“We take misinformation seriously,” Zuckerberg wrote in a post on Saturday. “We know people want accurate information. We’ve been working on this problem for a long time and we take this responsibility seriously.”
Zuckerberg said that the company has “relied on our community to help us understand what is fake and what is not”, citing a tool to report false links and shared material from fact-checking sites. “Similar to clickbait, spam and scams, we penalize [misinformation] in News Feed so it’s much less likely to spread,” he wrote.
On Saturday, Zuckerberg called the problem “complex, both technically and philosophically” and said the company erred “on the side of letting people share what they want whenever possible”.
“We do not want to be arbiters of truth ourselves, but instead rely on our community and trusted third parties.”
Facebook has “reached out” to “respected fact-checking organizations” for third-party verification, Zuckerberg said, though he did not provide specifics. He said the company also planned to make reporting false stories easier and to create “better technical systems to detect what people will flag as false before they do it themselves”.
Zuckerberg also said Facebook would experiment with warning labels on stories, and try to better screen the quality of links in the “related articles” section, where the site has linked to false conspiracy theories about the September 11 attacks and Michelle Obama, among others.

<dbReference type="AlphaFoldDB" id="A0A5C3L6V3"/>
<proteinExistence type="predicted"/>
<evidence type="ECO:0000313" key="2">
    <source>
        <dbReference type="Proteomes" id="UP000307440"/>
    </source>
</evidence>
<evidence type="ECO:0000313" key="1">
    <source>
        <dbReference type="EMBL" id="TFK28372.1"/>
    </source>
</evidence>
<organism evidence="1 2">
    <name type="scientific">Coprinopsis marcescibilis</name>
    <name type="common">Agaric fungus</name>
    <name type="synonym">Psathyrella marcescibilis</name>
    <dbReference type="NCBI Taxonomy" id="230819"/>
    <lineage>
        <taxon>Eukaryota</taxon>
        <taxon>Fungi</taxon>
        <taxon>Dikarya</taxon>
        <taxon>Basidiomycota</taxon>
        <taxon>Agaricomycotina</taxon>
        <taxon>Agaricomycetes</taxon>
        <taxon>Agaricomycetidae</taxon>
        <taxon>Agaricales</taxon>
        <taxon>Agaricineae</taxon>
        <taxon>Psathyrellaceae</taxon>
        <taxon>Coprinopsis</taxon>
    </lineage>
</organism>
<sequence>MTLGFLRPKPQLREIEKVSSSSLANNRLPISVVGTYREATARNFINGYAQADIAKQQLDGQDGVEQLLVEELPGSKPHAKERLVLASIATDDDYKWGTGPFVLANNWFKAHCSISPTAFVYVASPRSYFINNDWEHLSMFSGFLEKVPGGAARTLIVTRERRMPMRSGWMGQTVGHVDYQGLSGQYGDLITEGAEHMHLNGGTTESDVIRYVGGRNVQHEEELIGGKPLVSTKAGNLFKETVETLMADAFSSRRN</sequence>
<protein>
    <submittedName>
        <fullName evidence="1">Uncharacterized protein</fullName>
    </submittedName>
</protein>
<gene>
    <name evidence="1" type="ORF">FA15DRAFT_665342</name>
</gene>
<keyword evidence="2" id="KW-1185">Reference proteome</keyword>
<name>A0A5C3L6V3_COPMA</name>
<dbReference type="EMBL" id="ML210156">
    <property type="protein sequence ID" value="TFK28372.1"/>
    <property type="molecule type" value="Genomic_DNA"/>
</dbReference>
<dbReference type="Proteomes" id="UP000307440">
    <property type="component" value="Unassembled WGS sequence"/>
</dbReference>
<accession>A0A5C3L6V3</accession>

He also said the company was “looking into disrupting the economics” of fake news, conceding that misinformation was driven, at least in part, by people profiting off of Facebook’s ad mechanics.
While the CEO made it clear Facebook will continue to “rely on our community and trusted third parties,” he knows “people want accurate information.” So, the company plans to make some changes.
Zuckerberg outlined seven projects he said are underway to stop the spread of misinformation among Facebook’s 1.79 billion users worldwide:
- Improve detection
- Make it easier for users to report false news
- Third-party verification
- Labeling stories as false
- Insuring “quality” news appears in the News Feed
- Crack down on ads with misinformation
- Work with journalists to develop better fact-checking systems